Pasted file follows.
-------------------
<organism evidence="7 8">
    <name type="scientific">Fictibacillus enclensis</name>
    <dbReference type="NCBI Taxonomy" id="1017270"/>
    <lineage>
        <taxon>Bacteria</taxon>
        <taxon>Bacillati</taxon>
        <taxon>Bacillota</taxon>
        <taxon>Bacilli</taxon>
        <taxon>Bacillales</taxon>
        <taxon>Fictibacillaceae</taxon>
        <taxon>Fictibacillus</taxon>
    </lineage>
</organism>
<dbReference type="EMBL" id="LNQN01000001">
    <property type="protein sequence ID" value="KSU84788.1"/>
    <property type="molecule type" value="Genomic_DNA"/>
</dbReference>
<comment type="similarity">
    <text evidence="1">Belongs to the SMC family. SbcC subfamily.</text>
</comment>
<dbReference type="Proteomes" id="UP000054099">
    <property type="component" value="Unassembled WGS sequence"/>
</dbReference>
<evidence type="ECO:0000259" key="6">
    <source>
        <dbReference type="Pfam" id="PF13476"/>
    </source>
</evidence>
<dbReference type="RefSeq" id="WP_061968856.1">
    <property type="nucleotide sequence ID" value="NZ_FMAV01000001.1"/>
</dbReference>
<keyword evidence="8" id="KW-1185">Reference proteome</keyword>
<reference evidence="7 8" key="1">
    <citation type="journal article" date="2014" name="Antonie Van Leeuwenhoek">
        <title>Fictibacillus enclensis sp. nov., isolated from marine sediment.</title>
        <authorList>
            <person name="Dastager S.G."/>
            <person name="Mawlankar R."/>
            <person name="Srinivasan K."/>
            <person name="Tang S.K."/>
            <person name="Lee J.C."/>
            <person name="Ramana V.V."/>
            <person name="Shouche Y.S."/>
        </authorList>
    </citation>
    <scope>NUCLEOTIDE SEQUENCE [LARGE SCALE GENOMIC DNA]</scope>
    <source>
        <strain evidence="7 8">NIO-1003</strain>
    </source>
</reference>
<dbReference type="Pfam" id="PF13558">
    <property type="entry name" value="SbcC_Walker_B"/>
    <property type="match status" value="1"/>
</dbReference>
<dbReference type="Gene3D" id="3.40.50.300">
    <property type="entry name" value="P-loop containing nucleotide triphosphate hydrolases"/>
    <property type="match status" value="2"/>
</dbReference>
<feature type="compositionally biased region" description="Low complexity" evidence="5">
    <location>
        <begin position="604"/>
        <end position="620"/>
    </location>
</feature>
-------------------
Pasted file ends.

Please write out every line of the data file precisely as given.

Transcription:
<organism evidence="7 8">
    <name type="scientific">Fictibacillus enclensis</name>
    <dbReference type="NCBI Taxonomy" id="1017270"/>
    <lineage>
        <taxon>Bacteria</taxon>
        <taxon>Bacillati</taxon>
        <taxon>Bacillota</taxon>
        <taxon>Bacilli</taxon>
        <taxon>Bacillales</taxon>
        <taxon>Fictibacillaceae</taxon>
        <taxon>Fictibacillus</taxon>
    </lineage>
</organism>
<dbReference type="EMBL" id="LNQN01000001">
    <property type="protein sequence ID" value="KSU84788.1"/>
    <property type="molecule type" value="Genomic_DNA"/>
</dbReference>
<comment type="similarity">
    <text evidence="1">Belongs to the SMC family. SbcC subfamily.</text>
</comment>
<dbReference type="Proteomes" id="UP000054099">
    <property type="component" value="Unassembled WGS sequence"/>
</dbReference>
<evidence type="ECO:0000259" key="6">
    <source>
        <dbReference type="Pfam" id="PF13476"/>
    </source>
</evidence>
<dbReference type="RefSeq" id="WP_061968856.1">
    <property type="nucleotide sequence ID" value="NZ_FMAV01000001.1"/>
</dbReference>
<keyword evidence="8" id="KW-1185">Reference proteome</keyword>
<reference evidence="7 8" key="1">
    <citation type="journal article" date="2014" name="Antonie Van Leeuwenhoek">
        <title>Fictibacillus enclensis sp. nov., isolated from marine sediment.</title>
        <authorList>
            <person name="Dastager S.G."/>
            <person name="Mawlankar R."/>
            <person name="Srinivasan K."/>
            <person name="Tang S.K."/>
            <person name="Lee J.C."/>
            <person name="Ramana V.V."/>
            <person name="Shouche Y.S."/>
        </authorList>
    </citation>
    <scope>NUCLEOTIDE SEQUENCE [LARGE SCALE GENOMIC DNA]</scope>
    <source>
        <strain evidence="7 8">NIO-1003</strain>
    </source>
</reference>
<dbReference type="Pfam" id="PF13558">
    <property type="entry name" value="SbcC_Walker_B"/>
    <property type="match status" value="1"/>
</dbReference>
<dbReference type="Gene3D" id="3.40.50.300">
    <property type="entry name" value="P-loop containing nucleotide triphosphate hydrolases"/>
    <property type="match status" value="2"/>
</dbReference>
<feature type="compositionally biased region" description="Low complexity" evidence="5">
    <location>
        <begin position="604"/>
        <end position="620"/>
    </location>
</feature>